Case Law Details

Case Name : M/s. Capgemini Business Services (India) Ltd. Vs ACIT (ITAT Mumbai)
Appeal Number : ITA No.7779/M/2011
Date of Judgement/Order : 29/02/2016
Related Assessment Year : 2007-08
Courts : All ITAT (1730) ITAT Mumbai (489)

Brief of the Case

ITAT Mumbai held in the case of M/s. Capgemini Business Services (India) Ltd. vs. ACIT that the definition of royalty given in the treaty is more beneficial to the assessee as compared to the provisions of section 9 of the Income Tax Act and the assessee has opted for the definition that is provided under the DTAA, thus as per section 90 of the Income Tax Act, definition of royalty as provided in the DTAA will prevail as over the general definition of ‘royalty’ provided under the Income Tax Act. The assessee cannot be said to have paid the consideration for use of or the right to use copyright but has simply purchased the copyrighted work embedded in the CD- ROM which can be said to be sale of ‘good’ by the owner. The consideration paid by the assessee thus as per the clauses of DTAA cannot be said to be royalty and the same will be outside the scope of the definition of royalty as provided in DTAA and would be taxable as business income of the recipient.

Facts of the Case

The assessee formerly known as Unilever India Shared Services Limited for a part of A.Y 2007-08 was a subsidiary of Hindustan Unilever Limited (HUL), which is in turn a subsidiary of Unilever Plc. CBSIL. Out of various grounds raised, ground No.4 is in relation to disallowance of expenditure of Rs.9,53,437/- incurred for purchase of “off the shelf” software from ‘QAD Singapore Pvt. Ltd.’ under section 40(a)(i) of the Act on the ground that the said expenditure was subject to deduction of tax at source under section 195 of the Act.  The AO noticed that the assessee had incurred expenses in foreign currency for the purchase of software from QAD Singapore Pvt. Ltd.  The case of the assessee has been that it had not purchased any copyright in the software rather; it had purchased only a copyrighted article named as ‘MFG Pro Software.’  The AO, however, observed that the assessee had purchased the right to use the software and the software is used for the business purpose in India.  He, therefore, held that the same was liable for deduction of tax at source under section 195 of the Act in view of the provisions of section 9 of the Income Tax Act, wherein it has been provided that the income on account of consideration paid for royalty is to be deemed to have accrued in India.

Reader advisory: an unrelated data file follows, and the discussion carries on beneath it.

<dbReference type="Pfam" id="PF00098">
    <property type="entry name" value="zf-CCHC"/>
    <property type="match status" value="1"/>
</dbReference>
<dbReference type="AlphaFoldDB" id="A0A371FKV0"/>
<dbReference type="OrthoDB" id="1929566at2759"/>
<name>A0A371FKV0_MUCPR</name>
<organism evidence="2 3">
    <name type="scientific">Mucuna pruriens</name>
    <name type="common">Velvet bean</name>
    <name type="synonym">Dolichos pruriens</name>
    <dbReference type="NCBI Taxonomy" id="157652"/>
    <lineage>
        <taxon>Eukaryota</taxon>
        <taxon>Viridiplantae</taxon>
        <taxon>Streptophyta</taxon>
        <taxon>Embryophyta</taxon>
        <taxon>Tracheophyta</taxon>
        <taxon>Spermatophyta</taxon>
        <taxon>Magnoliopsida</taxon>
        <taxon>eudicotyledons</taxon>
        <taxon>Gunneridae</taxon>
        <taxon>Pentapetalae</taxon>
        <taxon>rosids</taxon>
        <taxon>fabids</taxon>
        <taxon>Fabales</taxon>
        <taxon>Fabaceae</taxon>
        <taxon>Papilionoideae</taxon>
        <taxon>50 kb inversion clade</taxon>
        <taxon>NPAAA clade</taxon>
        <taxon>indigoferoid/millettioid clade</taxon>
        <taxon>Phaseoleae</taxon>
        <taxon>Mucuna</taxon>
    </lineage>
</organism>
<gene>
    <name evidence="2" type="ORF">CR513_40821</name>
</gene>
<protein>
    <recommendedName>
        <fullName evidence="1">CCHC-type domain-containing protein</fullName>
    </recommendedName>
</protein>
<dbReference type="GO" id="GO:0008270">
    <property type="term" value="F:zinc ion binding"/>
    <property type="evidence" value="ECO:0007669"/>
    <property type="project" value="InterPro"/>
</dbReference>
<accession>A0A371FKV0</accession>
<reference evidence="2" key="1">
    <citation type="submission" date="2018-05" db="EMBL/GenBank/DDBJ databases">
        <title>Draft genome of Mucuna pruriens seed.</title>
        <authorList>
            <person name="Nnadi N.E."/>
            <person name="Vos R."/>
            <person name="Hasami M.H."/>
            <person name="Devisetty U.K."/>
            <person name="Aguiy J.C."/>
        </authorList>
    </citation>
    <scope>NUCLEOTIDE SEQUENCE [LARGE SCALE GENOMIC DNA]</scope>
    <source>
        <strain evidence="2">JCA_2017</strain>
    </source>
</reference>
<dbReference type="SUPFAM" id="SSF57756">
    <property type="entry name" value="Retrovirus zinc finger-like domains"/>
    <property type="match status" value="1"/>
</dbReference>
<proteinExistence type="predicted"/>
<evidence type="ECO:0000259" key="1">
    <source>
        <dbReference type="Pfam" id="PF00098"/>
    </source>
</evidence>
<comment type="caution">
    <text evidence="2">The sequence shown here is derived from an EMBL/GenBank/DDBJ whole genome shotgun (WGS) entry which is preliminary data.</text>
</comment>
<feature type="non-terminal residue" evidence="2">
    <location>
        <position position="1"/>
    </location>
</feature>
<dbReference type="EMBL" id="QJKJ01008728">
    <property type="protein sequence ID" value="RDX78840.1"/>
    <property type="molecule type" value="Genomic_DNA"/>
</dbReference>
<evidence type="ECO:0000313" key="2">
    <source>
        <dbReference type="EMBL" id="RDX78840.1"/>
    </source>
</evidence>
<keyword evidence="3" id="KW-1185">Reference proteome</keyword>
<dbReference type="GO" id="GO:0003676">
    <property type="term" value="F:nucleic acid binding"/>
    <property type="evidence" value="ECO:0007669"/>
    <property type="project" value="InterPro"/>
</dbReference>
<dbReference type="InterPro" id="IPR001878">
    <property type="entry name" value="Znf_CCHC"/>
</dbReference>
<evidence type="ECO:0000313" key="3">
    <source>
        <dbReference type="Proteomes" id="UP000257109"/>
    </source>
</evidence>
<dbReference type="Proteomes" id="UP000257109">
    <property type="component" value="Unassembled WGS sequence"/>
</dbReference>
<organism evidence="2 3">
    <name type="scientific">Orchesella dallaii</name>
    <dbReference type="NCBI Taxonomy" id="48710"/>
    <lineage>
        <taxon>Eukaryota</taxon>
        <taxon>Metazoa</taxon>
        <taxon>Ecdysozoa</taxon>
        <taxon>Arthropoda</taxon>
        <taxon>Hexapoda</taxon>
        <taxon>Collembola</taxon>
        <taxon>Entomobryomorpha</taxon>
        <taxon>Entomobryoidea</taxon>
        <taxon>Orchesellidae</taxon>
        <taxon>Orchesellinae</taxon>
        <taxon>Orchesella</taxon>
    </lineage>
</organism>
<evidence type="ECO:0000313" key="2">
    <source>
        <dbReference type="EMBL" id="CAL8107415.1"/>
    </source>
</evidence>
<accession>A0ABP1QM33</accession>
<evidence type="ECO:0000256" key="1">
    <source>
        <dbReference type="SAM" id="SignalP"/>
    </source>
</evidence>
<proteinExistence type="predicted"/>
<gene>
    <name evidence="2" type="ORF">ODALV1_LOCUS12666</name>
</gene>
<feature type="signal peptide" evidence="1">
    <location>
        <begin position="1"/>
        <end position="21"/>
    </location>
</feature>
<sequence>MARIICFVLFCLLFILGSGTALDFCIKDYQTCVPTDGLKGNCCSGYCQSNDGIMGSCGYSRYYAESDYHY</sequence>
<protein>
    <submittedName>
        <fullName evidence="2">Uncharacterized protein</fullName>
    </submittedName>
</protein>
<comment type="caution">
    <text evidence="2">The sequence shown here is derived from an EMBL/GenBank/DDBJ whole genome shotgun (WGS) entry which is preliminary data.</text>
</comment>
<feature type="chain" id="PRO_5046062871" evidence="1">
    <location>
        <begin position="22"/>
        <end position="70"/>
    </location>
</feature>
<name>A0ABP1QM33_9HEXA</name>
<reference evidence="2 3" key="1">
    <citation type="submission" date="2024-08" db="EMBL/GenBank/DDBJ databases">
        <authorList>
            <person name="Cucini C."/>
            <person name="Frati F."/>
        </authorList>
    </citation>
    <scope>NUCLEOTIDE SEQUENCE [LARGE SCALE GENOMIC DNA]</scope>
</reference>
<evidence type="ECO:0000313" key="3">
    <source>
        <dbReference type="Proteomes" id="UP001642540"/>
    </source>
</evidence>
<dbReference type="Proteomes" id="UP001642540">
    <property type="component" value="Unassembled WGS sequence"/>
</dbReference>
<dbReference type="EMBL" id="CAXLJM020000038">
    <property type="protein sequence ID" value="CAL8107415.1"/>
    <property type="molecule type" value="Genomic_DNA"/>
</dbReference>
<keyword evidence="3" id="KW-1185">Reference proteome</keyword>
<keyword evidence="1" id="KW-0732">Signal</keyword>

Contention of the Assessee

The ld counsel of the assessee submitted that ‘MFG Pro Software purchased by the assessee is an accounting software and is available off the shelf.  QAD Singapore Pvt. Ltd. supplied the said software to the assessee company outside India on a computer disk with free on board basis and further that the said entity does not have a permanent establishment in India. He, therefore, has contended that the said disk purchased by the assessee would fall in the definition of ‘goods’ as defined in the ‘Sale of Goods Act’ and the consideration paid is the sale price of the goods and not the royalty and hence the assessee was not liable to deduct TDS on the payment for the purchase of goods from the foreign company as the same was business income in the hands of the recipient and not the royalty.  The Ld. A.R. of the assessee, in this respect has relied upon the decision of the Hon’ble Delhi High Court in the case of DIT vs. Infrasoft Ltd.(2013) 39 taxmann.com 88 (Del.) and further on another decision of the Hon’ble Delhi High Court in the case of DIT vs. Ericson A.B (2012) 343 ITR 470.

He further contended that the definition of royalty, since provided in the DTAA is to be looked into only and that the definition, if any, provided under the Act is to be ignored.

Contention of the Revenue

The ld counsel of the revenue relying upon the decisions of the coordinate bench of this Tribunal in the case of Reliance Infocom Ltd. and in specific relying on para 29, 35 & 36 of the said decision, has contended that the software purchased by the assessee was a separate software and the same was not supplied along with the equipments and that the same was not an embedded software in the computer/equipment. The assessee was not the owner of the software, the ownership of the software had remained with the owner; the assessee was just a given license to use the software which was the right to use of copyright in the software.